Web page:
The subject of the film is more about how those around Gordon-Levitt react to the disease as opposed to his personal turmoil. Girlfriends leave, parents overreact, therapists aren’t sure what advice to offer, and his lone friend suggests they use cancer as a way to pick up girls. It’s unlike any cancer movie that I can think of, never shying away from pain without ever losing laughs or heart.
The delicate balancing act of the film’s tone is executed perfectly by Reiser’s smart autobiographical screenplay (no doubt guided by Rogen and his longtime writer partner Evan Goldberg who served as producers) and Jonathan (The Wackness) Levine’s understated direction. The film isn’t a towering masterpiece, it’s too small and delicate for that. But 50/50 is a minor triumph that takes a painful and harsh subject and makes it really fucking funny. Goddamn that Seth Rogen. How many things does he plan on doing right? He’s really making the rest of us look bad.
The Bad: Machine Gun Preacher
I guess Gerard Butler has decided that it’s time for him to be taken seriously as an actor. The days of mugging his way through banal Jennifer Aniston rom-coms are over and now it’s time for the man who got famous for frolicking in his underwear in 300 to become an artist. I admire the intent, but it’s a shame the first movie he chose to show the serious side of Gerard Butler is Machine Gun Preacher.
The film has an amazing title, but everything goes downhill from there. It’s based on the true story of a former drug-addled biker who found Jesus, cleaned up his life, became a preacher, and then after visiting East Africa on a charity mission, decided to try and make things easier for the inhabitants there. So he saves up, builds an orphanage in a hostile area in need, and then buys himself a machine gun to do some ass kicking against the local militia. Doesn’t sound like a terrible idea for a movie, but whoo-boy! Is this sucker ever misconceived.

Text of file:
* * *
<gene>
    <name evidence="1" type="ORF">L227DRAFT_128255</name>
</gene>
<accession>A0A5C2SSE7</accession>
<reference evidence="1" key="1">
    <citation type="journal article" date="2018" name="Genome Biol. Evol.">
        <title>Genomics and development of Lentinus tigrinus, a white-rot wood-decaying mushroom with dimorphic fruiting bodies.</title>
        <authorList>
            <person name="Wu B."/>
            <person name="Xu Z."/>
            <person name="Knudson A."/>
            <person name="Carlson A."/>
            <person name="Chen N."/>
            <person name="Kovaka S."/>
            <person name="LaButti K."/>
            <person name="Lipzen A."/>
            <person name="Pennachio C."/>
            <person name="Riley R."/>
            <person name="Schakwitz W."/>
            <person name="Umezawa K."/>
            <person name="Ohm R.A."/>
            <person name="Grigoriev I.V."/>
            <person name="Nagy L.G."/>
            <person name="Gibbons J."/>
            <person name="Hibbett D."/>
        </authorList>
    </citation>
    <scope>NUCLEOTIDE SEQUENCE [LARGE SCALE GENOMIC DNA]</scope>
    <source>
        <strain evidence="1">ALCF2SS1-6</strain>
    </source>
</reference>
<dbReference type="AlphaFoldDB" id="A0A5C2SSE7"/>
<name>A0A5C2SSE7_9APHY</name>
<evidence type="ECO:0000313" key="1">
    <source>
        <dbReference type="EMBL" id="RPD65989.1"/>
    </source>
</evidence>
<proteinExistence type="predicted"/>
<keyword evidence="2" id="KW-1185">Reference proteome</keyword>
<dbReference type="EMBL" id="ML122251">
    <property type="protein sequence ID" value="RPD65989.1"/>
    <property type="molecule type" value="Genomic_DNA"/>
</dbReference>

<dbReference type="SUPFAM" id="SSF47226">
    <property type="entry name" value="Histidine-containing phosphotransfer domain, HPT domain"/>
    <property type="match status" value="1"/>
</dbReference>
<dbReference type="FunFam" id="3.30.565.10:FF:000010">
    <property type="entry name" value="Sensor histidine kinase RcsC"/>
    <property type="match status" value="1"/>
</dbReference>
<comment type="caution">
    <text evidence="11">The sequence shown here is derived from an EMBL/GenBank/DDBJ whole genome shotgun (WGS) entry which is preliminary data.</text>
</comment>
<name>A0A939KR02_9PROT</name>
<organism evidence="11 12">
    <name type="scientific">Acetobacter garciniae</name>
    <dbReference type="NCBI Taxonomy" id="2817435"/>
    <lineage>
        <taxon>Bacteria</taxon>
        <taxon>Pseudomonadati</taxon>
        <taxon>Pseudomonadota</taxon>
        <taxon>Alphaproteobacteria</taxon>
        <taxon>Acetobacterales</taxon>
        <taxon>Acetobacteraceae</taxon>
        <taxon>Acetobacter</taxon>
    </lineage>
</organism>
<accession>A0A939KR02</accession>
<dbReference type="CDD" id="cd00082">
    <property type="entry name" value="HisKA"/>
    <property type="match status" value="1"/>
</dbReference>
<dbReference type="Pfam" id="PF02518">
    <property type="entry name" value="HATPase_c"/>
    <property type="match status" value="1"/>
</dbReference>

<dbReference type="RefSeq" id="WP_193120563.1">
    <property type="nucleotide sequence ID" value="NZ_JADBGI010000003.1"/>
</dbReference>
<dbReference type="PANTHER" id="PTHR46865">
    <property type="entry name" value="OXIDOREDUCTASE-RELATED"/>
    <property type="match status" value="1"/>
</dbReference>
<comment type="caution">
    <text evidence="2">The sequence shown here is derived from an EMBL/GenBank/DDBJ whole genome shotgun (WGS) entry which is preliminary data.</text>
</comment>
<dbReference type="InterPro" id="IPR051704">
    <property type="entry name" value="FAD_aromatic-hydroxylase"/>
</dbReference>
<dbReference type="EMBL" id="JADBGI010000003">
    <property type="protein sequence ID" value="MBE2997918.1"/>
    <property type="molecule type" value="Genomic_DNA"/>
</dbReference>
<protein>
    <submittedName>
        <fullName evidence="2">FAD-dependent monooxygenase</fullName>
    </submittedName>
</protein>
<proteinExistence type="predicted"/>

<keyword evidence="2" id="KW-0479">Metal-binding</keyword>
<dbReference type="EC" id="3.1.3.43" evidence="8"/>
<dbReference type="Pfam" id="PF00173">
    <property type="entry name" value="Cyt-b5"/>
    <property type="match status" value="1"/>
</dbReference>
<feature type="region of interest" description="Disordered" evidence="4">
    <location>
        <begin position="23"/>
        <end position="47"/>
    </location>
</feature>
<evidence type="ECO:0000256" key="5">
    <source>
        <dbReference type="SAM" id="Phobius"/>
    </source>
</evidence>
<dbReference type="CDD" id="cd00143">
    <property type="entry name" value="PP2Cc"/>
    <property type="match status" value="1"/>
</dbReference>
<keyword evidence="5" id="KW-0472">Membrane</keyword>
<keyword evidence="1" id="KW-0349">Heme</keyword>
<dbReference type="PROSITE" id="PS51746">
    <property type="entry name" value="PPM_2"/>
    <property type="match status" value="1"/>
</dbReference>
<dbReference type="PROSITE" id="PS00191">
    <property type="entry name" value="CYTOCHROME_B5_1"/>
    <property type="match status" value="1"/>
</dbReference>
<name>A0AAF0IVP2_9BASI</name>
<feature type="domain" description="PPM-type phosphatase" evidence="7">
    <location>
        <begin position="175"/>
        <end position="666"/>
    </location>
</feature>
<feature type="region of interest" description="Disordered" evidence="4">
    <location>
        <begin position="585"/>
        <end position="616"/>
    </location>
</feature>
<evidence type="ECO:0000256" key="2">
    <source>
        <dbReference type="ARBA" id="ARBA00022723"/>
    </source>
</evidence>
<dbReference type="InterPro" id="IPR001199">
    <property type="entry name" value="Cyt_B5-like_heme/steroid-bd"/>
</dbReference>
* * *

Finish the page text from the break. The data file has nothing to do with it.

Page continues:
The main problem with the film is that even though it’s based on a true story, it couldn’t feel less realistic. The opening scenes of Butler’s renegade biker days are stylishly filmed by director Marc Forster as if he was still working on the last Bond movie. Butler cruises around on a Harley with a shotgun in hand in what feels like a crappy outlaw action flick. Then the guy suddenly finds God in a whiplash character shift that would only be believable to the most ardent religious fanatic.
By the time he winds up in Africa, the film feels so over-the-top and melodramatic that it’s hard to take seriously. With so much ground to cover, Forster relies on tired clichés to get through the labyrinth of a plot as quickly as possible. Watching Butler cry with a recently bombed African child in his arms or tell a drug-addled buddy about the power of the Lord are scenes that should have emotional heft, but come off like overblown cheese. The film won’t move you, it’ll just induce inappropriate snickers.
In the end, I think the story of Machine Gun Preacher is just too strange and vast for a fiction movie. As a “reality is stranger than fiction” documentary it might be compelling, but here it just feels like an overstated mess. (When pictures of the real life characters pop up during the end credits, it’s jarring rather than satisfying. You’ll forget this isn’t a ridiculous Hollywood fantasy within minutes.)